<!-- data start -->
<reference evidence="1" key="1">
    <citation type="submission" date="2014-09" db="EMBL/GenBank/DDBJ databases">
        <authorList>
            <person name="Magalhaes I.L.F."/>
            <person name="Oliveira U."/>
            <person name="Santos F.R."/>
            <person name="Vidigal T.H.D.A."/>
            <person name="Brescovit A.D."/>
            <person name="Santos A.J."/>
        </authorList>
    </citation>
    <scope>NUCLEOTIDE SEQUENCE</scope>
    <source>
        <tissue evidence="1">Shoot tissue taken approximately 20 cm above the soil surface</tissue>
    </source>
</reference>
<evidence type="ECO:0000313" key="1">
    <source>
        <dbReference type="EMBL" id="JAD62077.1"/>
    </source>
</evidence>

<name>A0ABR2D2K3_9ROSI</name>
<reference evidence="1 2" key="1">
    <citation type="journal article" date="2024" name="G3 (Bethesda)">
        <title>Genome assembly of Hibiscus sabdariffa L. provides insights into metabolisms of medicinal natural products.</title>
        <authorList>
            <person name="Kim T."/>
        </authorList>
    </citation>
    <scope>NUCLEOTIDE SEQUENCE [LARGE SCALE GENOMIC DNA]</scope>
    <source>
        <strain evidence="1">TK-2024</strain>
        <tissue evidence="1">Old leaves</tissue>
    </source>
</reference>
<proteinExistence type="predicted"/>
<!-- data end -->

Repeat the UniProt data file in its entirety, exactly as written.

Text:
<reference evidence="1" key="1">
    <citation type="submission" date="2014-09" db="EMBL/GenBank/DDBJ databases">
        <authorList>
            <person name="Magalhaes I.L.F."/>
            <person name="Oliveira U."/>
            <person name="Santos F.R."/>
            <person name="Vidigal T.H.D.A."/>
            <person name="Brescovit A.D."/>
            <person name="Santos A.J."/>
        </authorList>
    </citation>
    <scope>NUCLEOTIDE SEQUENCE</scope>
    <source>
        <tissue evidence="1">Shoot tissue taken approximately 20 cm above the soil surface</tissue>
    </source>
</reference>
<evidence type="ECO:0000313" key="1">
    <source>
        <dbReference type="EMBL" id="JAD62077.1"/>
    </source>
</evidence>

<name>A0ABR2D2K3_9ROSI</name>
<reference evidence="1 2" key="1">
    <citation type="journal article" date="2024" name="G3 (Bethesda)">
        <title>Genome assembly of Hibiscus sabdariffa L. provides insights into metabolisms of medicinal natural products.</title>
        <authorList>
            <person name="Kim T."/>
        </authorList>
    </citation>
    <scope>NUCLEOTIDE SEQUENCE [LARGE SCALE GENOMIC DNA]</scope>
    <source>
        <strain evidence="1">TK-2024</strain>
        <tissue evidence="1">Old leaves</tissue>
    </source>
</reference>
<proteinExistence type="predicted"/>